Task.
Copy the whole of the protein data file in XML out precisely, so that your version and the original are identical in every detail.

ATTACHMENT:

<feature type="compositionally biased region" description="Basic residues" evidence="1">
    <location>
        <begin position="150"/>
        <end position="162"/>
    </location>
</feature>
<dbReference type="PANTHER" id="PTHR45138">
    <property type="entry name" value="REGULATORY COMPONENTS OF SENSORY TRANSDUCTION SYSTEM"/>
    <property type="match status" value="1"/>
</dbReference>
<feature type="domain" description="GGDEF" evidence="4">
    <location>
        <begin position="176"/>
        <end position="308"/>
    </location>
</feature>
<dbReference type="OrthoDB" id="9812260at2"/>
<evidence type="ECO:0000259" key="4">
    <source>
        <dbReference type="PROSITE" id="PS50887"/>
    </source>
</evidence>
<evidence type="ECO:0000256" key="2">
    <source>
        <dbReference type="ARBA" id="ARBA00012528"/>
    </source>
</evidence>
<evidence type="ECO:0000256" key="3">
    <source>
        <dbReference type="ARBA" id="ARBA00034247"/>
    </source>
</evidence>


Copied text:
<feature type="compositionally biased region" description="Basic residues" evidence="1">
    <location>
        <begin position="150"/>
        <end position="162"/>
    </location>
</feature>
<dbReference type="PANTHER" id="PTHR45138">
    <property type="entry name" value="REGULATORY COMPONENTS OF SENSORY TRANSDUCTION SYSTEM"/>
    <property type="match status" value="1"/>
</dbReference>
<feature type="domain" description="GGDEF" evidence="4">
    <location>
        <begin position="176"/>
        <end position="308"/>
    </location>
</feature>
<dbReference type="OrthoDB" id="9812260at2"/>
<evidence type="ECO:0000259" key="4">
    <source>
        <dbReference type="PROSITE" id="PS50887"/>
    </source>
</evidence>
<evidence type="ECO:0000256" key="2">
    <source>
        <dbReference type="ARBA" id="ARBA00012528"/>
    </source>
</evidence>
<evidence type="ECO:0000256" key="3">
    <source>
        <dbReference type="ARBA" id="ARBA00034247"/>
    </source>
</evidence>